Key West crowns a new class of world champions.
Story by Gregg MansfieldPhotos by
Jeff Gerardi/Freezeframevideo.net and Todd Taylor
Steven Fehrman and Steve Miklos were ready to call it a wrap on the 2023 offshore racing season when they made a last-minute decision to race at the Key West World Championship in November.
It turned out to be a good call as the Sun Print/Hooters team won a World Championship in Modified V, putting a bow on an offshore season that included a National Championship.
“The real interesting thing is we weren’t going at all and a new sponsor El Bandido asked us to go and now we don’t regret it,” said Fehrman, who drives the Modified V Extreme boat. “We had some conflicts, and we hadn’t gotten accommodations, so we thought we would sit this out because we had won the Nationals. Now we’re happy we went.”
Race World Offshore’s Key West World Championship lived up to its reputation for great racing and the best party scene in offshore racing. More than 70 teams competed in Key West with the racing taking place on Wednesday, Friday and Sunday.
The World Championships are typically a battle of attrition, and the Sun Print team knows firsthand. Their boat was hit by the Fastboys boat during Wednesday’s race, damaging deck coring and bending a tailpipe. The Sun Print team spent its off day stabilizing the damaged deck.
“It took away our ability to test on Thursday, so we had to just go out Friday with our Wednesday package, but it worked out,” Fehrman said.
Unlike past years when water conditions played kingmaker, this year teams were focused on racing and not the weather app. While the water conditions on the Outer Mole were the typical swells and wind gusts, it was little match for the Class 1 and Super Cat teams.
When the flag dropped for the first Super Cat race, 11 teams crossed the start line, and it was the MCON/Monster Energy Skater duo of Myrick Coil and Tyler Miller that set the tone for the three days of racing. The Skater jumped to an early lead in the first race and never looked back, winning all three Super Cat races.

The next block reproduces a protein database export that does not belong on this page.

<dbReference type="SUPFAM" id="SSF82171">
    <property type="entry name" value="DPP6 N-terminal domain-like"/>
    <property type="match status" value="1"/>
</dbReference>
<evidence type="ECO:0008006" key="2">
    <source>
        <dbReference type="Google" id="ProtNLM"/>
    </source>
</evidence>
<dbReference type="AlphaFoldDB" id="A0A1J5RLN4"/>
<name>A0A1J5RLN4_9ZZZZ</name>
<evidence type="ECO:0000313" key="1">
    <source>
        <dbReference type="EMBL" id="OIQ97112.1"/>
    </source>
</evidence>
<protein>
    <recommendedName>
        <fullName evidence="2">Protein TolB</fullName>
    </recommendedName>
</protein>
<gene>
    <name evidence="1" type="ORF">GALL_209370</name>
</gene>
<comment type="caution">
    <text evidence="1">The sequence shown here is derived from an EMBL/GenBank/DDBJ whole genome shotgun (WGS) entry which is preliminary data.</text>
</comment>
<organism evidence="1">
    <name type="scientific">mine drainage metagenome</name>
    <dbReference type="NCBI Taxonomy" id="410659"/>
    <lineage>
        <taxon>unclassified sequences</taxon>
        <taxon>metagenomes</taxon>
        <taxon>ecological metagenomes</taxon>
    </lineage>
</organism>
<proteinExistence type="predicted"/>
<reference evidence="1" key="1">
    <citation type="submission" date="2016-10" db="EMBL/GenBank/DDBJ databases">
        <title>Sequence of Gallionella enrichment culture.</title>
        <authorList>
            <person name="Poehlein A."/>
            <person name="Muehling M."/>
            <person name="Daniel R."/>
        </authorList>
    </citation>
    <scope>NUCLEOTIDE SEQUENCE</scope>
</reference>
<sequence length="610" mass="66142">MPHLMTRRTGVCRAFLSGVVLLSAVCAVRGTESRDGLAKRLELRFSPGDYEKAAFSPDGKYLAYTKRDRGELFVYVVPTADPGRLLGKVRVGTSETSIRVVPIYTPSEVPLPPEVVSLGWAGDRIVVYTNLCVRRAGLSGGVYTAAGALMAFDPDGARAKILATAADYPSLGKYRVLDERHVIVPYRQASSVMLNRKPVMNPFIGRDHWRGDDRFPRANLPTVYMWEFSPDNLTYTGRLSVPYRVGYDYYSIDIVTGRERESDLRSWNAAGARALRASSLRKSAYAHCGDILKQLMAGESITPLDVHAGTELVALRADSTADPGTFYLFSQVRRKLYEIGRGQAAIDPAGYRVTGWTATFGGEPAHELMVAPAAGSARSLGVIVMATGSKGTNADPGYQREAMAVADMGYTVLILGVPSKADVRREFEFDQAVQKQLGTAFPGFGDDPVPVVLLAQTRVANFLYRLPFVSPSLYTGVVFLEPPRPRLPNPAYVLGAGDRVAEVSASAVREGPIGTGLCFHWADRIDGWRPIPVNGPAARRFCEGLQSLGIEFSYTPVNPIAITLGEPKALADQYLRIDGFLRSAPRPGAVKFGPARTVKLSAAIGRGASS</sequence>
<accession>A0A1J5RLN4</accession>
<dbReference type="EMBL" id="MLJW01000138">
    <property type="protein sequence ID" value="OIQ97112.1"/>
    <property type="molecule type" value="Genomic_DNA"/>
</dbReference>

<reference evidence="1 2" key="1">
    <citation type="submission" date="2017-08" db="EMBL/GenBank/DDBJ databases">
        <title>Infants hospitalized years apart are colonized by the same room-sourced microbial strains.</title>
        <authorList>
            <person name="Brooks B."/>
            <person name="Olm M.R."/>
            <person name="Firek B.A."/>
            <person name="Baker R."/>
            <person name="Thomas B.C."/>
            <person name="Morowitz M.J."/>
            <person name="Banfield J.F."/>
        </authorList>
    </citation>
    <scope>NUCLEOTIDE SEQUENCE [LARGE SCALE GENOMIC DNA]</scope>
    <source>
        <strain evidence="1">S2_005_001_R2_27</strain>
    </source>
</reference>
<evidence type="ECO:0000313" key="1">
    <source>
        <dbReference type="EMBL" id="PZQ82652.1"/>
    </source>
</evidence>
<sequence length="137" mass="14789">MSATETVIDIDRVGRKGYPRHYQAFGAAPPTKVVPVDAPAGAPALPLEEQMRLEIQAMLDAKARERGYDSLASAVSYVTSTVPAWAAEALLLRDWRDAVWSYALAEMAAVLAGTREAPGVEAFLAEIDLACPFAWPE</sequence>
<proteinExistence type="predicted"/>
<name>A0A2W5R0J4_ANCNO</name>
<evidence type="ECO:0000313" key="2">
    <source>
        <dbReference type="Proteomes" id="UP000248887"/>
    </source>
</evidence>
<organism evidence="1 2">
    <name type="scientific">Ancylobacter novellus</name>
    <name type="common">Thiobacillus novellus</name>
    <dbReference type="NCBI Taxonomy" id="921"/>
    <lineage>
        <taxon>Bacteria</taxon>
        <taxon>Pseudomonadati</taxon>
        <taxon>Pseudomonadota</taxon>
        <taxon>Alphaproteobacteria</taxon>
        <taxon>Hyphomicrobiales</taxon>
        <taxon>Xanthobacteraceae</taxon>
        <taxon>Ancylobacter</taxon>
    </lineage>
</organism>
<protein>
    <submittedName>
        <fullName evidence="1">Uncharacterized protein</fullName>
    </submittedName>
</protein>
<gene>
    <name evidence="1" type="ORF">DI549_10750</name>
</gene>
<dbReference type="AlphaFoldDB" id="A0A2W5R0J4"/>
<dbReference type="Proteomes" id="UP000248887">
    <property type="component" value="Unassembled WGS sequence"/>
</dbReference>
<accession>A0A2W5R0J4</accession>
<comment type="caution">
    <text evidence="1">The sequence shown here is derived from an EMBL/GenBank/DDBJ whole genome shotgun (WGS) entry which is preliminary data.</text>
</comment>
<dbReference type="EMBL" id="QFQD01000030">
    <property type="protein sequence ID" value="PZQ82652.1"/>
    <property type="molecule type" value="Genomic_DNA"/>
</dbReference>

C.J. Grant Racing/Graydel, Valder Yachts/Pro Floors Racing and Dirty Money Racing all finished second to Monster’s Coil and Miller over the three races. The Dirty Money Racing duo of Brit Lilly and Bill Pyburn were second overall, and CR Racing’s Rob Unnerstall and Casey Boaz were third overall.
The Super Stock was equally stacked with 11 boats making the trip to Key West. Jackhammer, fresh off hitting a buoy at Race World Offshore’s National Championship, owner Reese Langheim and throttleman Ricky Maldonado were looking for redemption at the World Championship.
The duo quickly found it in the opening race, nailing the setup and outpacing the 32’ Doug Wright Northwind, which was second overall in Super Stock. Jackhammer won the next two races and secured the World Championship. Coco’s Monkey was third overall.
“We’re all competitive and we’re best friends until we get out on the racecourse and then we go after one another,” Langheim said. “This year has been great for us. We’ve been very competitive, our boat is freaking phenomenal. I just can’t express our setup, our motors and everything that we’ve done has been phenomenal.”
Langheim is willing to sell the championship boat and build another one to race in Super Stock.
“If somebody called me today, I would sell them that boat and I would sell them that setup ready to go and all you have to do is jump in and go.”
The 450R Factory Stock has developed into a fun class featuring Doug Wright and Marine Technology Inc. catamarans. GC Racing owner/driver Willy Cabeza and throttleman Shaun Torrente were together in the cockpit for the first time and were magic on the course. GC Racing won the World Championship thanks to a first and two seconds giving the team the points to edge second-place Gladiator-Canados. T/S Motorsports MTI was third.
In Class 1, 222 Offshore Australia continued its winning ways and earned a World Championship. Team Farnsworth/Hancock Claims finished atop the podium in the VX class.
The bracket class winners were Predator (Class 2), Simmons Racing (Class 4), Sweat Equity Motorsports (Class 5) and X Insurance/Golf n Gator (Class 7). JBS Racing was the sole boat in the Extreme class.
For Race World Offshore President Larry Bleil, the 2023 World Championship in Key West was what he envisioned when RWO started producing the race in 2019. The bars and restaurants on Duval Street were packed and the RWO staff had a hard time finding enough space for all the race boats. The boat count was the highest since 2011 and organizers added an extra daily race to accommodate the teams.
“It was like an international airport with boats coming and going, and it went off without a hitch,” Bleil said.
Bleil works year-round on the event and requires more than 100 people, from rescue crews to merchandise sales. Speaking to Bleil a few days after the World Championship, he was busy paying the bills from staging the event. Putting on an event the scale of the World Championship doesn’t come cheaply.
“For the amount of time and money put into it, I could put my money in the stock market and do a whole lot better,” Bleil said with a laugh.
Bleil is already working on the next World Championship, November 5-12, 2024.